And I believe that what is true for music, is true for all the arts. And what is true for the arts, is true for the sciences, both narrowly and broadly understood. How we dance, how we write, how we discover and describe, how we theorize are based on the paths we have taken, and there must be room for those who are freshly embarking on their journeys. Universities need more desperately twenty and thirty-somethings than seventy and eighty-somethings.
I believe I have learned things along my way and haven’t given up on believing that those who follow me should be informed by what I have learned. But they need to find their own path, even as they consider what I have to tell them, if they are so inclined. One of the great joys of being a professor is that you get to hear from the young with regularity. I commit myself to continue to listen in the webinars I am organizing and in the transregional courses I intend to teach. And I similarly commit myself to reading and to an engagement with the work of others.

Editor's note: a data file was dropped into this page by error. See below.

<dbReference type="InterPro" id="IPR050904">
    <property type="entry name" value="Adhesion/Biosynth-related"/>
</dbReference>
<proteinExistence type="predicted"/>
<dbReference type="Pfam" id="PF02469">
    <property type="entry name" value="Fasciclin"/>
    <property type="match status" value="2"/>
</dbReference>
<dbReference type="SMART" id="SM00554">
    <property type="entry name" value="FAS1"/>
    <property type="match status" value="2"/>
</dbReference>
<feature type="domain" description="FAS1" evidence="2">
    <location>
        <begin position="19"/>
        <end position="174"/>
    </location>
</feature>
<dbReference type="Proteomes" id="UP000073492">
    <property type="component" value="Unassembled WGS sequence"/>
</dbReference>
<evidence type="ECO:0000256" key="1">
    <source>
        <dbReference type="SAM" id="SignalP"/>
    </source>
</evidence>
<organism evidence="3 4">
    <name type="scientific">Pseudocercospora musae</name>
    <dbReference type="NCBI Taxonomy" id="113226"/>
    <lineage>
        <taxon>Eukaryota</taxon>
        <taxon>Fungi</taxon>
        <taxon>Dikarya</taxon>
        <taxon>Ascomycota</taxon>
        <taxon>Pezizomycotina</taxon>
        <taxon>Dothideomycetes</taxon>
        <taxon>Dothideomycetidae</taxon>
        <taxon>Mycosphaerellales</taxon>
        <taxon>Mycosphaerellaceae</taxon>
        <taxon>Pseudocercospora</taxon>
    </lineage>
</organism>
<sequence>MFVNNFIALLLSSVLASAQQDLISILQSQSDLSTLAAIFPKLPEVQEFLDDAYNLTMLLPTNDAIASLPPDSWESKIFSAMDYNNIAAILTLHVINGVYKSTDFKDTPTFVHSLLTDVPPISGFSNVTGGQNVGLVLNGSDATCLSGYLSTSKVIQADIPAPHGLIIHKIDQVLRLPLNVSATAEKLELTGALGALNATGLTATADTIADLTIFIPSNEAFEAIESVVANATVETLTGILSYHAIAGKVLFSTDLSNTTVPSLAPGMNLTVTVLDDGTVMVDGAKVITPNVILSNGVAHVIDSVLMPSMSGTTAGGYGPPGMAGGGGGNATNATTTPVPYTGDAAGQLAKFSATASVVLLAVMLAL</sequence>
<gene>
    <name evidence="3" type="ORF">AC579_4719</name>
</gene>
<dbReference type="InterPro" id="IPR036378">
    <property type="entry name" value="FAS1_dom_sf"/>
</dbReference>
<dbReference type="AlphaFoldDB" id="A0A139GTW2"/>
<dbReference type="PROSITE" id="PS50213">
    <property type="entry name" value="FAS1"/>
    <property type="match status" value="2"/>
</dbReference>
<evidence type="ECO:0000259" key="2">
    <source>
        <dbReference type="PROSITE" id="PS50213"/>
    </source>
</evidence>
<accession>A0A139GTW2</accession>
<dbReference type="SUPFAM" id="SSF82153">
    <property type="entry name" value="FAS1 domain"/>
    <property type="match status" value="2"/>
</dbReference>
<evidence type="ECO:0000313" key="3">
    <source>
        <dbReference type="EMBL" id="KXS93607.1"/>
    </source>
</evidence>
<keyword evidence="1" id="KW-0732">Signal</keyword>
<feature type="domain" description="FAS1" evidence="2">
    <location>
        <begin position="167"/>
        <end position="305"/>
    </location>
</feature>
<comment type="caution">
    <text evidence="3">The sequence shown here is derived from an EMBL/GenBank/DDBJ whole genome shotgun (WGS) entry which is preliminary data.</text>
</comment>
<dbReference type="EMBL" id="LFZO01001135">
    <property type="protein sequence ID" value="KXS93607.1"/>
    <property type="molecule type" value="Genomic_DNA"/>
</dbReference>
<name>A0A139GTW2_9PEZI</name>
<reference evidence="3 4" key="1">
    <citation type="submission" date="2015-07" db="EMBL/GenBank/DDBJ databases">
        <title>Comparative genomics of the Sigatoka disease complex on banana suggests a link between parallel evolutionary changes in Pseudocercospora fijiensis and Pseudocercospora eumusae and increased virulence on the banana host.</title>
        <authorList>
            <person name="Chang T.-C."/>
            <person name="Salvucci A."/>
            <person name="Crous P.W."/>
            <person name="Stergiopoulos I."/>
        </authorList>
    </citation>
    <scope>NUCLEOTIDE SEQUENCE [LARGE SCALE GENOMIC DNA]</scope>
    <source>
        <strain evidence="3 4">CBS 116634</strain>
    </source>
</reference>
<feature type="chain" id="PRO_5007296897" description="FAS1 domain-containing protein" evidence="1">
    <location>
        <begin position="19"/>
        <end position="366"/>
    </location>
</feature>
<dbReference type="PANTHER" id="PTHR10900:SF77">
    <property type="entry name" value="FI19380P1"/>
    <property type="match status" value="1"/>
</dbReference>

I am quite comfortable with this position. I have never felt I was, or wanted to be, at the center of things. I always chose to be out of the mainstream, and have been fascinated by the rays of hope one can find on the margins, from my explorations of Polish student theater to my summarizing what I have learned on the margins in The Politics of Small Things. The New School has been a perfect home to do this.
But now I move on, all the while treasuring where I have been. My home has become the social and intellectual connections I have forged over the years–supported by my publishing innovations, the Democracy Seminar, and Public Seminar–with close colleagues in Europe, Asia, Africa, and the Americas.
I’m no longer a tenured professor: that’s a big change. But my life as a writer, teacher, and citizen moves forward. Professor Jonas wrote much of his most important work including his brilliant essay on blessings and burdens, after he retired. His example continues to inspire me, as the challenges of living in our world continue to motivate me.
Jeffrey C. Goldfarb is the Founding Editor of Public Seminar, Senior Fellow at the Transregional Center for Democratic Studies, and chair of the Democracy Seminar